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The Problem With Donald Trump Jr. Naming His Book 'Triggered'

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Recently Donald Trump Jr., son of President Donald Trump, released his first book entitled, “Triggered: How the Left Thrives on Hate and Wants to Silence Us.”

If you haven’t heard what the book is about yet, here is a description from Amazon: “This is the book that the leftist elites don’t want you to read — Donald Trump, Jr., exposes all the tricks that the left uses to smear conservatives and push them out of the public square, from online ‘shadow banning’ to rampant ‘political correctness.’”

Essentially, Trump Jr. is using the word “triggered” — like many political figures and pundits do nowadays — as a reference to so-called “snowflakes,” aka people who are “too sensitive” and get “triggered” too often. From the subtitle, he also seems to imply that people on the left use getting “triggered” and political correctness to emotionally manipulate politics, smear conservatives and make political gains. In fact, he defines the term in his own opener (a chapter called “Trigger Warning,” which is available on Amazon in the preview). He writes:

I guess I should probably include a note about the title of my book, because it’s probably not a term you hear every day. In fact, if you’re over the age of about thirty-five or you haven’t spent the last few years on a college campus, on Twitter, or in an asylum (and really, who can tell the difference anymore?), you probably have no idea why this book is called Triggered.

He then goes on to explain that, in his opinion, “trigger warnings” are used to describe something that “blows up the fragile sensibilities of the liberal Twitterverse.” He says people freak out at small things, and the bar for what’s considered triggering “gets lower and lower” each passing day.

Political parties aside, I wonder if he and others who’ve co-opted the term “triggered” know where the word really comes from. Because it’s not a new term, as Trump Jr. seems to imply, nor is it an experience that only happens to people on the left (or to people in “asylums” — a stigmatizing statement in itself). Getting “triggered” is not the same as reacting to something you don’t like. It’s not the same as disagreeing with someone politically. Although politics and statements from public figures can actually trigger people with a history of trauma or post-traumatic stress disorder (PTSD) — someone who reacts strongly to something you say isn’t necessarily getting “triggered.” Getting triggered is a real experience that happens to people who’ve experienced trauma when they encounter something that brings them back to that traumatic event.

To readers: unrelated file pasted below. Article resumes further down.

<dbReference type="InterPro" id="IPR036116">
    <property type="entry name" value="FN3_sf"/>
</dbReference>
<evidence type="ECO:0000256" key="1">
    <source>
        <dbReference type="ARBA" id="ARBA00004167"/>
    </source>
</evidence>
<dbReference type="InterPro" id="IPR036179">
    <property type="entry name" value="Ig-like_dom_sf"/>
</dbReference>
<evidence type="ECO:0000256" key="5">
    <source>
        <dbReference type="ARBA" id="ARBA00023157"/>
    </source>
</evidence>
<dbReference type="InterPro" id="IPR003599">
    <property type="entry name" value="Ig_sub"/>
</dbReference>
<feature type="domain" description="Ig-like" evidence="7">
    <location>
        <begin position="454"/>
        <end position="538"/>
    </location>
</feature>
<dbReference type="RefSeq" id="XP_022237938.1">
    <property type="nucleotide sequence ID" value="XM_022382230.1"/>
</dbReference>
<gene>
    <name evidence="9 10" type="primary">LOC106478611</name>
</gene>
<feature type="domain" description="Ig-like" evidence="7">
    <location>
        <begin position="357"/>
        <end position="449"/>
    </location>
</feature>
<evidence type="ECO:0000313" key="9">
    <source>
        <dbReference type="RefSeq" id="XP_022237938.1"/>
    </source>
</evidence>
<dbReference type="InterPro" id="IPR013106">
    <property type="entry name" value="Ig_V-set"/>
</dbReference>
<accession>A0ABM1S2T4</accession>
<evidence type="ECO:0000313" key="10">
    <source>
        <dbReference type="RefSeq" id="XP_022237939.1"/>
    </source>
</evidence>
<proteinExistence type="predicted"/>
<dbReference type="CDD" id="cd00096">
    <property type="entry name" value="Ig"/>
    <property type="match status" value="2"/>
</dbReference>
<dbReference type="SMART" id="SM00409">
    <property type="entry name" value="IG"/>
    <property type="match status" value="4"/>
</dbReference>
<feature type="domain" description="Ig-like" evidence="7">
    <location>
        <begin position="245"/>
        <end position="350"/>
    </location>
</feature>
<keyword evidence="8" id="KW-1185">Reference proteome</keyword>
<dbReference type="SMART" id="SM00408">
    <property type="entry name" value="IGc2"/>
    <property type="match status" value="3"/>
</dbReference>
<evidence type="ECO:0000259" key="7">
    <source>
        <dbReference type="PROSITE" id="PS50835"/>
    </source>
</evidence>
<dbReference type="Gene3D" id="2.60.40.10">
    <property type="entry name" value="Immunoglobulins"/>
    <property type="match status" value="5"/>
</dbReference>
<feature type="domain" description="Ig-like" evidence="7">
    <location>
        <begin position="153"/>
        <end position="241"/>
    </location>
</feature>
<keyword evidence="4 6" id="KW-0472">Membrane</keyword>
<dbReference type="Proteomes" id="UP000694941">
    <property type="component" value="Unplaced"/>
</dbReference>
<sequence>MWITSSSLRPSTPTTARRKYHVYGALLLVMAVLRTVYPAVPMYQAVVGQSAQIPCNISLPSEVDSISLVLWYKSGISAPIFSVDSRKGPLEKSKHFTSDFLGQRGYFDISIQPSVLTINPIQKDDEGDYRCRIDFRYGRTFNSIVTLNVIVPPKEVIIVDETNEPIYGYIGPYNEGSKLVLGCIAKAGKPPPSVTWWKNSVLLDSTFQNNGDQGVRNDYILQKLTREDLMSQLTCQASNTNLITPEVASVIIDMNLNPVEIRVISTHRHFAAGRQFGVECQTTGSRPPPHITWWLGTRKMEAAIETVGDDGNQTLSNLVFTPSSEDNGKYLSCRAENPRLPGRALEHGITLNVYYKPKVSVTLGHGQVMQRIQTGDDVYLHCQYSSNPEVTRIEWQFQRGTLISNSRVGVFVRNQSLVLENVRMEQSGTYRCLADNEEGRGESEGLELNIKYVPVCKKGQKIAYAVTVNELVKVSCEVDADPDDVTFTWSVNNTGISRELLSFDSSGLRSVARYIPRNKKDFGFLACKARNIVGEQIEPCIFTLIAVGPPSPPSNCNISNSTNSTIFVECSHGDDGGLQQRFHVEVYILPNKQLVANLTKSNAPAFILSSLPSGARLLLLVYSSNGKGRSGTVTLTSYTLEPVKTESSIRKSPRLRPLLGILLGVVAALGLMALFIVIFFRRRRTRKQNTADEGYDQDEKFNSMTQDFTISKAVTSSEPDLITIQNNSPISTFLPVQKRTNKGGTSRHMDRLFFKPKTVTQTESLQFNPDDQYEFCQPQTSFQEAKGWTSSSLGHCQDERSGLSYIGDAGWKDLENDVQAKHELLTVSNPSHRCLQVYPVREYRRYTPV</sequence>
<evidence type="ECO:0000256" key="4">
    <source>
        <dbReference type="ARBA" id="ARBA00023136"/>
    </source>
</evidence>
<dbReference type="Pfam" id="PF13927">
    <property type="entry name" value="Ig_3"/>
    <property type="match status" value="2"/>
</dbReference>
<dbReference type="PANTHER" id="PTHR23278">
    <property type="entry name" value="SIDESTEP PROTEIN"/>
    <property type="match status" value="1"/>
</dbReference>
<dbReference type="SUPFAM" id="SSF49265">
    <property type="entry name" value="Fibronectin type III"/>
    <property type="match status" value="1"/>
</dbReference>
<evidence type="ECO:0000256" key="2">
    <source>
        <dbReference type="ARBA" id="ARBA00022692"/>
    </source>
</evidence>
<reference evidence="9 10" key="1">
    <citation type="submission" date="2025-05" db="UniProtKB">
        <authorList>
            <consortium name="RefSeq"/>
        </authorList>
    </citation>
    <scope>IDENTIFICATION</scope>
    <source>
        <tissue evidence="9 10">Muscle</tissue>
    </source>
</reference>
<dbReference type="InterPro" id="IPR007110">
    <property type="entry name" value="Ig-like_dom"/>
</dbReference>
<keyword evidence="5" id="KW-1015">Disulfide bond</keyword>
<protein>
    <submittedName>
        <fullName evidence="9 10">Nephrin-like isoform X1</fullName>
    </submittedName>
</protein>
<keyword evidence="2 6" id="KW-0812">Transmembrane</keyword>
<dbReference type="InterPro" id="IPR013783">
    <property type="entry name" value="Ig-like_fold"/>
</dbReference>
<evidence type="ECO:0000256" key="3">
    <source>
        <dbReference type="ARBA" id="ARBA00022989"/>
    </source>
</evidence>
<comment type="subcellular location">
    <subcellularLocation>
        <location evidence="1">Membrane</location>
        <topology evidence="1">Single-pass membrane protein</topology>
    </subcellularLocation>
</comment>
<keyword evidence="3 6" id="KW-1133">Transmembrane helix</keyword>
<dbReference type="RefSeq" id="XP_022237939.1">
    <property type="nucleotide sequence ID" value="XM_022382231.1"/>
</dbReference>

Mighty contributor Hanna Lee Gile explained what it’s like to be triggered in her piece, What You Need to Know If You’ve Ever Said ‘I’m So Triggered’”:

A trigger is not something that mildly pisses you off. A trigger is not something that mildly annoys you. A trigger is sometimes not even tangible. It’s a look. A glance. A haircut. A noise. A laugh.

A trigger is something that violently throws you into a sea of emotion and memory. A trigger is something that pulls you down, hard. A trigger is something that brings up everything you’ve worked hard to hide under the surface, shoving it into the light until you’re not just floating on this sea, keeping your head above water. No, you’re scared you’ll drown.

A time I was really triggered is when Alton Sterling was shot and killed by police in Baton Rouge, LA. I saw videos showing the murder all down my social media newsfeed. I’m from New Orleans, so Baton Rouge is extremely close to home. Philando Castile was shot and killed right after him. His murder was also all over my social media newsfeed. Seeing it all unfold made me extremely anxious, angry, depressed and my whole mood shifted for weeks. To this very day, I react strongly when these shootings are mentioned due to my own experiences in these communities. When I say I’m “triggered” by police shootings, that doesn’t mean I’m weak or overreacting. It’s a real physical response, and it’s not something I can control. Although sure, your personal triggers can inform the politics you support, my reaction itself is not for political gain, as Trump Jr. would suggest.

Anyone can develop PTSD — from wars veterans to survivors of physical, sexual or emotional abuse and assault. According to the National Council for Behavioral Health, 70% of adults in the U.S. have experienced some type of traumatic event at least once in their lives.

Sometimes triggers can be more obvious, like a sexual assault survivor can get triggered by a scene in a movie depicting sexual assault. They can also be more subtle: a smell, a sound or a certain taste can all trigger a trauma survivor. Although politics can be triggering, political opinions aren’t the same as severe anxiety attacks, sweaty palms, night terrors, flashbacks from traumatic situations and possibly even suicidal thoughts.

Our current political climate has changed the definition of the world “triggered,” making it harder for people living with PTSD who truly might need accommodations for triggers to be taken seriously — and the word splattered on Trump Jr.’s book only exacerbates that. It’s important to remember that real triggering situations can have serious impacts on a person’s life. Let’s agree to keep the conversation about being triggered in its rightful place. 

Originally published: November 20, 2019
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